Employing universal trauma precautions assumes that every individual receiving services in that system has a history of trauma. With this foundational culture shift in place, the stage is set for the provider to establish trust and rapport with survivors of traumatic life events, encourage patients with undisclosed trauma histories to reveal their vulnerabilities, and creates a more therapeutic environment for the small percentage of individuals who have escaped life trauma.

Awareness is the first step. If a patient presents with challenging behaviors, an enlightened provider views the behavior through the lens of trauma. Brain science informs that dysregulated behaviors, emotion dyscontrol and cognitive interruptions are hallmark trauma reactions. In a trauma-sensitive culture, if a patient raises her voice, a parent forgets his child's birthdate or a visitor pushes past a provider, trauma would be considered as a root cause of the behavior. Trauma research provides the back story behind many patient behaviors that challenge our health care system. Armed with nuanced knowledge and interpersonal skills – especially de-escalation skills – health care providers can vastly improve the patient experience for all populations.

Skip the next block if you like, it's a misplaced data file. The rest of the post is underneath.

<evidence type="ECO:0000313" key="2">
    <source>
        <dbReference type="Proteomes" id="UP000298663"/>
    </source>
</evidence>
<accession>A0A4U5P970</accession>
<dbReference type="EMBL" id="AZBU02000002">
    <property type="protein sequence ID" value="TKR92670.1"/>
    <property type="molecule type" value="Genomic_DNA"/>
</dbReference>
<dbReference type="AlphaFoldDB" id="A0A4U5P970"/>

Once the patient has revealed a history of trauma or toxic stress, specific strategies can be utilized to support the needs of the patient. These techniques may involve targeted screening to determine the health effects of the trauma, interdisciplinary collaboration, and provider education concerning the risks and prevention for vicarious traumatization.